This way you can use the field to calculate progress as well. You do have to make changes to a thing every time but a custom event should make it easier. And if all the questions are in a rich text editor you could also make it a reusable element and ease things more.
Hope I’ve understood the question!
The app is actually layered with other complexities such as audit tracking whereby the app will save a historical copy of the previous answer in a field whenever the user goes into change it (so they can in effect scroll through all the changes they’ve made since the start). The current response, however, is pushed to an API where this information is shared elsewhere. There are also collaboration elements too so other users can see and edit the same form.
The structure I have at the moment I wouldn’t say is lightweight, but that’s really because the app is a set of forms, with a few resource heavy features, the ‘audit’ of answers being the main one.
Yes, the cookies thing won’t work, as Matt has mentioned. Too unreliable for quite an important feature.
This is a good idea though, but will it appear as a dropdown on the main page as above, or is an automated thing where the question will trigger an increment when it detects answer in a field? Otherwise it won’t know when an answer is truly ‘completed’.
The only issue with this is that if it simply works as a ‘ticker’ the admin won’t be able to do a search to bring up all the questions that had ‘completed’, or ‘not applicable’ assigned to it which they’ll be able to do if I implemented a status drop down as above. I’ll also be able to push this data via an API and tell it to only push those questions with ‘completed’ assigned to it, for example. There are definitely benefits from creating a new thing for this, but adding this in means create 000s of new fields.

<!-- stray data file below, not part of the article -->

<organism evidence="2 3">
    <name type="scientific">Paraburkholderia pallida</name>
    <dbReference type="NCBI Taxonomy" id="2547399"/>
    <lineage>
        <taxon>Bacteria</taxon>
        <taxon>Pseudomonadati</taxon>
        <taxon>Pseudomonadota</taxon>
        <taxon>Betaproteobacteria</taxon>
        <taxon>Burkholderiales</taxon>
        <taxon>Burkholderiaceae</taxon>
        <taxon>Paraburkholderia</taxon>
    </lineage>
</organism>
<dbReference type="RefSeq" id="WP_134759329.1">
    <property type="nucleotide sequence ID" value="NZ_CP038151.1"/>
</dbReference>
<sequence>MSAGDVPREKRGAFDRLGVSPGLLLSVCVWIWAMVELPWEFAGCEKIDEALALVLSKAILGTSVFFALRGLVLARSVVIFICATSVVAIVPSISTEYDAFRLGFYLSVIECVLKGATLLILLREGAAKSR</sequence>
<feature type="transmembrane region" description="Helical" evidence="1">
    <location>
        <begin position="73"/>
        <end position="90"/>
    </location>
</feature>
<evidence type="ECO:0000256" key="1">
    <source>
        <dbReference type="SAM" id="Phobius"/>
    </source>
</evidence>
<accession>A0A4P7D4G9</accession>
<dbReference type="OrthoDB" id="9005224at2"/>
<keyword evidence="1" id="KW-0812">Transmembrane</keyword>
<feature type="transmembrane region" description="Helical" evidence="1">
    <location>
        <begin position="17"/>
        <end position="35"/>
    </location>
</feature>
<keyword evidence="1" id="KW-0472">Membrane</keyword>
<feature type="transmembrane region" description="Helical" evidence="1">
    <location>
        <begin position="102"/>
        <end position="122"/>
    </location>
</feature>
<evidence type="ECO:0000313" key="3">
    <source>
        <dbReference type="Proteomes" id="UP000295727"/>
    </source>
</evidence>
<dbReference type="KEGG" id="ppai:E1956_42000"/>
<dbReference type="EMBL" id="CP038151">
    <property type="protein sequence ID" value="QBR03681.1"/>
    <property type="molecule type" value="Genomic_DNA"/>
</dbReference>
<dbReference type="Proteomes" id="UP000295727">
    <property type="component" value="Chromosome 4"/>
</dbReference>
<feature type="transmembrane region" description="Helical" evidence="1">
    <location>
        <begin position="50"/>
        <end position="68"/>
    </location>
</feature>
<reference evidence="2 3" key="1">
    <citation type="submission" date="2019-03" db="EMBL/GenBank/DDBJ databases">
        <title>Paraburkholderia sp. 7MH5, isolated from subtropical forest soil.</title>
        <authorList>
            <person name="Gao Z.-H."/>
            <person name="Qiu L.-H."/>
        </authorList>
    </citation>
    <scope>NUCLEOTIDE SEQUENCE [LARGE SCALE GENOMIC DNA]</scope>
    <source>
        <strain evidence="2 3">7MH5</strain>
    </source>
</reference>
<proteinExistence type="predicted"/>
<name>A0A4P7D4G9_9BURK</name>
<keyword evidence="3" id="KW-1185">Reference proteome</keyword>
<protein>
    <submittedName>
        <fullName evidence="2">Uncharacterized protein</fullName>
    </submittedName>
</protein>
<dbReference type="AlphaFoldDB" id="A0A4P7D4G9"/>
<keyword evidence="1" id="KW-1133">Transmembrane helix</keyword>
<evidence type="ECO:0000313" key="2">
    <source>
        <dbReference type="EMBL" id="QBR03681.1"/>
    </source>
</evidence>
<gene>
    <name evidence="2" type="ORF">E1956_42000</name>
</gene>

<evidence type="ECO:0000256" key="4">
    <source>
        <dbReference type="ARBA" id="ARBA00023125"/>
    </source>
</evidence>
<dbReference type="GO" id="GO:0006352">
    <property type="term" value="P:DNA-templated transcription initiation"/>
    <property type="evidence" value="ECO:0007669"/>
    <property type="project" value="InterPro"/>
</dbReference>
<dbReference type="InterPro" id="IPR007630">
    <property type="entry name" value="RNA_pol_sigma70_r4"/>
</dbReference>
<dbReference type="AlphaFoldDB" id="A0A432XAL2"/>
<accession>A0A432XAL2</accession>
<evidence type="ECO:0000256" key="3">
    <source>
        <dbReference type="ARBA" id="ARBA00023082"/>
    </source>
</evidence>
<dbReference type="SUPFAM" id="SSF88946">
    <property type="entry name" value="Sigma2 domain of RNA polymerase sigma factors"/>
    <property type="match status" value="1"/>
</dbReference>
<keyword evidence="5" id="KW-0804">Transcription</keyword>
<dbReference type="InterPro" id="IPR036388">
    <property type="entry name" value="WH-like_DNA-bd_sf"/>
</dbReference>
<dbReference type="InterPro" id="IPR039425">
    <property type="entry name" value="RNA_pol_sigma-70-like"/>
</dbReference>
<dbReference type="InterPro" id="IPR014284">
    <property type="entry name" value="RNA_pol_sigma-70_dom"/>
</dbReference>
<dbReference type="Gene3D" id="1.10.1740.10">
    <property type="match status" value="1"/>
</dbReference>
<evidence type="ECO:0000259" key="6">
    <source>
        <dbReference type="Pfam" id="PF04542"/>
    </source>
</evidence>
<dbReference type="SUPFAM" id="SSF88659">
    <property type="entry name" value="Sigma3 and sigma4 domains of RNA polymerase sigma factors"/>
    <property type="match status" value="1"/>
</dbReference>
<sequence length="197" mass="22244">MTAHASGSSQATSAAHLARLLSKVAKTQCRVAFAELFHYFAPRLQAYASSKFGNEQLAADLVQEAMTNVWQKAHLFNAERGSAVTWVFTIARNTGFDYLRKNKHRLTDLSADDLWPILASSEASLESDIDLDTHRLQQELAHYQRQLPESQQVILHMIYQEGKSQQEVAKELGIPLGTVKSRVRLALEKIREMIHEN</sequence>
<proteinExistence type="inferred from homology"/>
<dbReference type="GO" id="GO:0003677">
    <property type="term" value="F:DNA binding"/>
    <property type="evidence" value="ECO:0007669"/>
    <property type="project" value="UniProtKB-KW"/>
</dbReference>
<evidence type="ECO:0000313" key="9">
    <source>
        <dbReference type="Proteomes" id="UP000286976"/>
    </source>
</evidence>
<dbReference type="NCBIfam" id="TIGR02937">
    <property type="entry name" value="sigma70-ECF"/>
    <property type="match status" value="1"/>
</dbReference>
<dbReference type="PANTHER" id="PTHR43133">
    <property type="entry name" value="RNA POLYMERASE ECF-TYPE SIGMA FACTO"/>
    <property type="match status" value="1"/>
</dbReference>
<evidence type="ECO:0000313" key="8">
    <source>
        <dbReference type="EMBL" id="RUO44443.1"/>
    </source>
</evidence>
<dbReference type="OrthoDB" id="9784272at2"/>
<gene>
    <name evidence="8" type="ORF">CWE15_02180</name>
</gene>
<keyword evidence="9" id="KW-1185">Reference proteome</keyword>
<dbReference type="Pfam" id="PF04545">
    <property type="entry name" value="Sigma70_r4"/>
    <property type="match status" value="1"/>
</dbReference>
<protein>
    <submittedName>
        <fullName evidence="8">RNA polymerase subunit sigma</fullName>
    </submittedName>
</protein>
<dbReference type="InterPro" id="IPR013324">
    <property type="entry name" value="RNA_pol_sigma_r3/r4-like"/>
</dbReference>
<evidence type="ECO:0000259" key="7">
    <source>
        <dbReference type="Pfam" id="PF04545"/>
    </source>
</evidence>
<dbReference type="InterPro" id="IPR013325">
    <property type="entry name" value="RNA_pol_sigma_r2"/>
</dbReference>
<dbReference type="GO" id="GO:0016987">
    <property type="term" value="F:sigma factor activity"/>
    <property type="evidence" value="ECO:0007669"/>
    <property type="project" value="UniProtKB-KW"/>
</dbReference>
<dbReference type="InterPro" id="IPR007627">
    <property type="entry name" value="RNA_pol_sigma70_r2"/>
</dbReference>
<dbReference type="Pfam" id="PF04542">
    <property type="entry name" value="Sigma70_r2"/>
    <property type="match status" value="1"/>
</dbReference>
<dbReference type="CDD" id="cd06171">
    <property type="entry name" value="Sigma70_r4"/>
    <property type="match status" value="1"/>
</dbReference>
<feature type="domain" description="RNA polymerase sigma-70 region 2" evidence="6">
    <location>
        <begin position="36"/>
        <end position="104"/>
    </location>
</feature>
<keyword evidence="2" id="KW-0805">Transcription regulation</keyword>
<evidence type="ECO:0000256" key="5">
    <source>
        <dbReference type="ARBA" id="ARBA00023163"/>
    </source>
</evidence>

Unless this can be implemented via your suggested method?
I will need to think more on this, but one idea off the top of my head is to keep three list data fields on the current user for the menu options. Completed, not applicable and incomplete. Data type of number again.
And when the user marks it as not applicable for example it adds it to the list of not applicable ones. That way the admin can search for those questions within the relevant list.
You will have to track the question number though for this and ensure that the order doesn’t change later. You could maybe use another field instead of a number.
These fields would be in addition to the previous number field mentioned earlier. Let me know if this might work.
Thanks, I will give it some thought. It’s hard to try and have the foresight to know whether a structure will be useful for any future features waiting to be implemented or ‘nice to haves’ as there might be limitations with a particular approach.
Just if I was to think about this proposed idea quickly, assigning the three options to the user might mean that when collaborative users also view the same forms they will not be assigned any of these statuses to their own account in the db. In other words, the status of these responses won’t be ‘centralised’ and held in the app, but rather against a user’s account. If that user then deletes his account, or disconnects from that project, he takes that data with him (or its deleted entirely). As these projects often span years, this becomes something worth keeping in mind.